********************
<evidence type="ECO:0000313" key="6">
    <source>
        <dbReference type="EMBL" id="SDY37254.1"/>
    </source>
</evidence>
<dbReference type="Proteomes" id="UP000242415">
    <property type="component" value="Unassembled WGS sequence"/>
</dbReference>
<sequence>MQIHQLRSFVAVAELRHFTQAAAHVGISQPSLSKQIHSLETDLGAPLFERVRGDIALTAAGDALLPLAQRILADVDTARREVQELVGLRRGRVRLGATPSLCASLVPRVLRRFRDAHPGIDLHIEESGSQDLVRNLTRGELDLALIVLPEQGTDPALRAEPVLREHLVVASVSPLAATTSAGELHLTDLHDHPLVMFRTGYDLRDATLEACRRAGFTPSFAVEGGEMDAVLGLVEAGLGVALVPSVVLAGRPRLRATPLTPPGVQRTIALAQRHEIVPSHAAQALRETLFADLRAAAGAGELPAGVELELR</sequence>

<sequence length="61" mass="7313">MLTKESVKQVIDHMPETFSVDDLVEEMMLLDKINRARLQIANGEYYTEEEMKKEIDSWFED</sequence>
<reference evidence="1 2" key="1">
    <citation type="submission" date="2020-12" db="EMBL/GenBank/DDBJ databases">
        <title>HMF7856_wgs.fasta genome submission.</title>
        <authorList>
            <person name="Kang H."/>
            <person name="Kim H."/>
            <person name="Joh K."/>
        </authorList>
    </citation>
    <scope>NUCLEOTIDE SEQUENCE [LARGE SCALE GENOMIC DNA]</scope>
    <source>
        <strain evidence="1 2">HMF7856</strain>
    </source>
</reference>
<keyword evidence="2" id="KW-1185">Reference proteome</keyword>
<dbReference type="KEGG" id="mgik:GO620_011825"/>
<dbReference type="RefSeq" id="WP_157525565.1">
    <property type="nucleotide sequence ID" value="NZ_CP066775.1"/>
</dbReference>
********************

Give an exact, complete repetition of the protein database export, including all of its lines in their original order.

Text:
<evidence type="ECO:0000313" key="6">
    <source>
        <dbReference type="EMBL" id="SDY37254.1"/>
    </source>
</evidence>
<dbReference type="Proteomes" id="UP000242415">
    <property type="component" value="Unassembled WGS sequence"/>
</dbReference>
<sequence>MQIHQLRSFVAVAELRHFTQAAAHVGISQPSLSKQIHSLETDLGAPLFERVRGDIALTAAGDALLPLAQRILADVDTARREVQELVGLRRGRVRLGATPSLCASLVPRVLRRFRDAHPGIDLHIEESGSQDLVRNLTRGELDLALIVLPEQGTDPALRAEPVLREHLVVASVSPLAATTSAGELHLTDLHDHPLVMFRTGYDLRDATLEACRRAGFTPSFAVEGGEMDAVLGLVEAGLGVALVPSVVLAGRPRLRATPLTPPGVQRTIALAQRHEIVPSHAAQALRETLFADLRAAAGAGELPAGVELELR</sequence>

<sequence length="61" mass="7313">MLTKESVKQVIDHMPETFSVDDLVEEMMLLDKINRARLQIANGEYYTEEEMKKEIDSWFED</sequence>
<reference evidence="1 2" key="1">
    <citation type="submission" date="2020-12" db="EMBL/GenBank/DDBJ databases">
        <title>HMF7856_wgs.fasta genome submission.</title>
        <authorList>
            <person name="Kang H."/>
            <person name="Kim H."/>
            <person name="Joh K."/>
        </authorList>
    </citation>
    <scope>NUCLEOTIDE SEQUENCE [LARGE SCALE GENOMIC DNA]</scope>
    <source>
        <strain evidence="1 2">HMF7856</strain>
    </source>
</reference>
<keyword evidence="2" id="KW-1185">Reference proteome</keyword>
<dbReference type="KEGG" id="mgik:GO620_011825"/>
<dbReference type="RefSeq" id="WP_157525565.1">
    <property type="nucleotide sequence ID" value="NZ_CP066775.1"/>
</dbReference>